Gallant et al’s editorial on ART guidelines in resource poor settings

I’m going to take Joel Gallant (who I greatly admire) and colleagues to task a bit for the *tone* and timing of their just published piece in CID, “Universal Antiretroviral Therapy for HIV Infection: Should U.S. Treatment Guidelines Be Applied to Resource‐Limited Settings?”, which states that “new U.S. guidelines recommending ART for all HIV‐infected patients should not yet be universally applied to resource‐limited settings because of the uncertain safety and efficacy of doing so resulting from disparities in the regimens used, capacity for monitoring, and the ability to provide uninterrupted ART.”

To which I must respond: No fake Jake. Everyone already knows that. But we’ve got to move in the direction of one global standard of care. Why didn’t you rather start of with your concluding discussion about what must be done to remove “the glaring disparities among nations that stand as obstacles to the ethical implementation of early ART.”

We agree on many of the things that must be done:

•”fostering political commitment at a country level to sustain HIV treatment programs, with reduction in dependence on external donor support;
• development of low cost viral load assays to assess adherence and detect virologic failure [point of care preferably – TS];
• increased use of less toxic regimens for first‐line therapy; expansion of options for first‐ and second‐line therapy [and critically third and fourth line -don’t think small -TS] including integrase inhibitors and less toxic protease inhibitors;
• development of less demanding delivery systems that simplify provision of ART for patients and that reduce treatment interruptions; and
• public education about the rationale for initiation of therapy before the onset of symptoms.

Absolutely. Many of us have been working on these things for years. Our goal is to leverage new WHO guidelines (which are not yet the US guidelines of treatment for all PLHIV) to push towards one high global standard of care… not to simply say: “we’re not ready — but rather what must be done to get there within the next few years.”

Which why I’m not so gung-ho on the study idea any more. I have reached the conclusion that it would be a Tuskegee-like experiment… and its conclusions irrelevant the moment countries get additional low cost, simple to administer ART regimens or POC viral load — which must happen in the near future — not 5 years down the road.

The release of this paper is ill-timed, just weeks before the new WHO guidelines come out. The tone is defeatist rather than aspirational. We cannot allow the status quo to continue. We must move forward and the new WHO guidelines move us the first step in that direction. We must take the next.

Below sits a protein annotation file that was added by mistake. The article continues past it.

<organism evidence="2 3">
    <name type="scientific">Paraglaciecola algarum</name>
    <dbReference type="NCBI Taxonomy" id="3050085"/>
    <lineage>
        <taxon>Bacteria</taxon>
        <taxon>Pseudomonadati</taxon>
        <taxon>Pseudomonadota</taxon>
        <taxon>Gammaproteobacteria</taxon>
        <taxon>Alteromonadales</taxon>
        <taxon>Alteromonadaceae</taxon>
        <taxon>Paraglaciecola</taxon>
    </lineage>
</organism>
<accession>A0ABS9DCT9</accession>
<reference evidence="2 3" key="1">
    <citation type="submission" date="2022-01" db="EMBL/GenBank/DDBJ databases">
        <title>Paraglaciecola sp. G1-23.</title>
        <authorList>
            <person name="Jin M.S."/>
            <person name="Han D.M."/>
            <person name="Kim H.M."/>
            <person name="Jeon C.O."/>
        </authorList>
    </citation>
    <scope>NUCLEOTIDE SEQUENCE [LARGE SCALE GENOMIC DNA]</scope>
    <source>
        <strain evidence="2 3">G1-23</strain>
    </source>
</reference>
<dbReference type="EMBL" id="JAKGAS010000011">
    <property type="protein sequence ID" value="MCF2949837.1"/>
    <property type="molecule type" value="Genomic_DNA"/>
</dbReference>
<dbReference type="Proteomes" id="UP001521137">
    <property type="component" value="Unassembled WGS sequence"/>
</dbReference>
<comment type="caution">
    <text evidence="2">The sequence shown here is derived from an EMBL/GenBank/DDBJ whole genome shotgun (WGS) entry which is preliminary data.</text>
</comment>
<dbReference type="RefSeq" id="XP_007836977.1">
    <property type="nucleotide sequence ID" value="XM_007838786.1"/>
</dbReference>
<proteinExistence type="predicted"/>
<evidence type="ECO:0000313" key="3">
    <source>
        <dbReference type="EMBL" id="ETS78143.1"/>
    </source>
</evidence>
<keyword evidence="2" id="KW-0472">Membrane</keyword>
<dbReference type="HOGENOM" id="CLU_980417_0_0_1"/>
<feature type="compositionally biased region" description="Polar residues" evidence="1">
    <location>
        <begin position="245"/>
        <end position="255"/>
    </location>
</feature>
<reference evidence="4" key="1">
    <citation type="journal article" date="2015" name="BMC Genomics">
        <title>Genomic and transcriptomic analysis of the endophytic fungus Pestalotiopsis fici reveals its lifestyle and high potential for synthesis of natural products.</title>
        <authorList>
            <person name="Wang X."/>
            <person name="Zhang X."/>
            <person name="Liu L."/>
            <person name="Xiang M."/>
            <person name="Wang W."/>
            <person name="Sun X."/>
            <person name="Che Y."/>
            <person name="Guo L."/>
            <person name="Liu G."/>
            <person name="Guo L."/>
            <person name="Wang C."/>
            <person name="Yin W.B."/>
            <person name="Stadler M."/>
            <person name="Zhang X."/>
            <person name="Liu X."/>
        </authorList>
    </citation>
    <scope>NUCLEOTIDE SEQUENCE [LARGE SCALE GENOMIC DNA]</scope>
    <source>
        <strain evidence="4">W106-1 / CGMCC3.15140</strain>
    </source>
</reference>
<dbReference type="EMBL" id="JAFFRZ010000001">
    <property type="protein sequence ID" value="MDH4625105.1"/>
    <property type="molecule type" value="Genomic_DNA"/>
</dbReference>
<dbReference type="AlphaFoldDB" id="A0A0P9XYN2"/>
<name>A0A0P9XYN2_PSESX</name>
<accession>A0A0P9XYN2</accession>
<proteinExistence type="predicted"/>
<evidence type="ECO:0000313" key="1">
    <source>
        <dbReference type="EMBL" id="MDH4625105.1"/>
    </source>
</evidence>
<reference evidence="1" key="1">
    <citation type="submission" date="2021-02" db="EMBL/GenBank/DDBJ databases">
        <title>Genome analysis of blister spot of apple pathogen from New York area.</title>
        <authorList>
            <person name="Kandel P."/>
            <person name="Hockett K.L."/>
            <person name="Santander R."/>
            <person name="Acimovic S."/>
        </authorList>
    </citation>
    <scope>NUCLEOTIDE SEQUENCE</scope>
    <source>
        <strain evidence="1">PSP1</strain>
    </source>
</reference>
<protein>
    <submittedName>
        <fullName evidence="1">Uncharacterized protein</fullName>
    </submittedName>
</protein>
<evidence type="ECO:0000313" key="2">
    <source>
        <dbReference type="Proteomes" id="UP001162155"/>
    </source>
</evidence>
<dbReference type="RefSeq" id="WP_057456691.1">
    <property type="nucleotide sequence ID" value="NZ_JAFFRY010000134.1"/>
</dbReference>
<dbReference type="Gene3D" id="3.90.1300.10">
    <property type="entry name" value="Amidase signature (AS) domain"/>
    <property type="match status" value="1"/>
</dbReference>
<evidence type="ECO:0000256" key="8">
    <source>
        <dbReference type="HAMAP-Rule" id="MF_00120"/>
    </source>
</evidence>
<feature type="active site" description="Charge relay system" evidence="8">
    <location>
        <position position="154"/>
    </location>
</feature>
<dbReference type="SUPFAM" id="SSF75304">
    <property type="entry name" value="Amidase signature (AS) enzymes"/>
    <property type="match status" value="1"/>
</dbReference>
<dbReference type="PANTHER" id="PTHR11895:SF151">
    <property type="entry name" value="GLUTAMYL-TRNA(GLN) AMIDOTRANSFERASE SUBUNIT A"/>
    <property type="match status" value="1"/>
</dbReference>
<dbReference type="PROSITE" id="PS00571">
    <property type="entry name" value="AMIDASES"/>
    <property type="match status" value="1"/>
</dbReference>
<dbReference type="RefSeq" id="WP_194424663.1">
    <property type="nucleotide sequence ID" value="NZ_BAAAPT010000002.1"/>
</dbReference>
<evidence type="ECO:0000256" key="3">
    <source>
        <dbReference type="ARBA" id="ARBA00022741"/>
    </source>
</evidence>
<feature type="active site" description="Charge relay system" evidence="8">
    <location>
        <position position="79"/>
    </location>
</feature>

31 thoughts on “Gallant et al’s editorial on ART guidelines in resource poor settings”

  1. Theo,
    Thanks for your thoughtful comments. It comes down to this: If you were advising someone with a CD4 count of 750, or even 500, whether to start ART, and that person lived in a country where they were still using d4T, were not monitoring viral loads, had no access to resistance testing, had limited second-line options, and where there were frequent drug stock-outs, would you advise that person to start treatment or to wait? Would you start if it were you?

    As a physician, I have to weigh the risks and benefits of treatment on an individual level. I can’t prescribe based on what’s good for society or for the epidemic if it means harming individuals.

    As for the timing of the article, I think it’s very appropriate to stimulate this discussion now. Of course we would have liked to have published this earlier, but that’s not always under the control of authors.

  2. OK–even if you frame it that way that we have two standards of care according to personal income (which I disagree with since it is the same canard that was used before we provided ART in Africa), then if your patient with HIV was living in an environment with sky high rates of TB or X/MDR and other pathogens with a dubious health care system and a 10-20 percent fatality rate would you still advise that they wait? Observational studies suggest that the cumulative risk of waiting until 350 or 500 can be significant. What level would you accept for your partner or your child?

  3. Francois Venter

    I completely agree – the push for higher initiation CD4 counts, ignoring the reality of the treatment programmes on the ground, seems poorly thought through

    1. The idea of this *patient* presenting with 750 CD4 cells then engaging with the health system and being retained as a well patient simply does not reflect the reality on the ground in sub-Saharan Africa. No one is saying everything is in place on the ground yet, but we have got to make it happen. If we had that same attitude ten years ago we wouldn’t have the programme now in place. Meanwhile half the people who don’t qualify for care never come back once they are sent away.